His death has left all of us in his circles of friends reeling. Personally, I could never imagine the world without him in it. Trust me, I’ve tried. It brought me to tears every time.

Over the years, Drey helped me get through a lot of shit. At times when I was at my lowest, I would come visit him for a few days. I could always talk to him about anything. He would listen without judgment, offer his shoulder to cry on. He would usually have good advice, or at least words of encouragement for me. He gave me a reason to keep going when I wasn’t sure if I could. Turns out, he was still the reason I kept going. Now I have to live in this world without him, find reasons to go on, and I really don’t know how. I have things I need to do, but right now, without him, they all seem pointless.

I know I have to give myself time to grieve, but right now, I am not okay. It may be quite some time before I am okay. Drey’s death has left a colossal, gaping hole in my heart, and I don’t know if I will ever be whole again. Friends tell me the pain eases with time. I’m not sure the pain of his loss will ever leave me.

I know as I get older, I will lose more friends to death. That doesn’t mean it will ever get any easier.

If you’ve read this far, thank you. This was not a fun post. I figured I should at least let you know what is going on in my life right now, just in case I don’t post for a little while. If you know me personally and ask me how I am next time you see me, don’t be alarmed if I break down and cry. I would rather do that than lie and say I’m fine when I’m not.

I will try to keep posting about makeup and skincare, but if I don’t seem to be my usual cheery self, at least you know why.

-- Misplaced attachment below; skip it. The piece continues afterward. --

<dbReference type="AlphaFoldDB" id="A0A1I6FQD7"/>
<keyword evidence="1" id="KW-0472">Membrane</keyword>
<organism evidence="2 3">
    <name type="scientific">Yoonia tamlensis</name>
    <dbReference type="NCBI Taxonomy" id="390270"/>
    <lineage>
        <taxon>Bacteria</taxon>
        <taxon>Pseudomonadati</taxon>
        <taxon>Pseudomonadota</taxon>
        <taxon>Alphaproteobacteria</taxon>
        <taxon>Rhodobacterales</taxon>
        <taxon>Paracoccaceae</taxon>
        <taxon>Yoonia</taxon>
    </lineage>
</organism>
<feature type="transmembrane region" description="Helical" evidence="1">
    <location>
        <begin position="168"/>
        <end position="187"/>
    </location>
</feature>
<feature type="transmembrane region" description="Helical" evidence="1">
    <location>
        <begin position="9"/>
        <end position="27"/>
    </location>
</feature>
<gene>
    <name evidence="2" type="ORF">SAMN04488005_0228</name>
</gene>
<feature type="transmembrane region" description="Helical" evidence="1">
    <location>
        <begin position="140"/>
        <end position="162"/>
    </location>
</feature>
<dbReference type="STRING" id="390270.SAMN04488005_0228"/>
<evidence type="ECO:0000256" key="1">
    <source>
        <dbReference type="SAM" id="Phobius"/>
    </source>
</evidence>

5 thoughts on “Unemployment, Changing Careers, and the Loss of a Dear Friend”

  1. I’m so sorry for your loss. Any loss is hard, but I feel like the unexpected ones are even harder to process.

    If you want to talk about your web design plans, I’ve taken one of those short courses to help change paths and can help you plan. It’s hard to change gears. Best of luck on that!


    1. Thank you for your kind comments, April.
      And yes, I would like to talk with you about the web design course. Since you’ve done one of these courses, I would be very interested in hearing about your experience. I have no idea what to expect in this endeavor, and the person I was going to talk to about web design as a career is the friend I lost.

      Liked by 1 person

      1. Shoot me an email with what the course is grumpyskin@gmail.com.

        What you need to look for is if the program has a money guarantee on your job placement & if the projects will build a good portfolio. I did a program through a university here (seemed more legit than the for profit code schools) and it was a joke. Like I didn’t even turn in my final project because I was mad. They didn’t even ask about it, just passed me no questions. Mine didn’t guarantee that I’d be hired, just had a job placement rate that I think they fudged. And the projects were all fill in the blank type things so I didn’t leave with a portfolio showing my actual skills.

        Liked by 1 person

  2. Oh, I’m so sorry for ALL of your losses! I am also of the age where I am losing friends and family. I know how shocking and painful it is.

    I had my own web design/development business for 7 years. This is one of the last websites I built before we left the US: http://www.wbchoa.org. Don’t hesitate to contact me if you have questions or just want to talk – about web design, or life.

    Liked by 1 person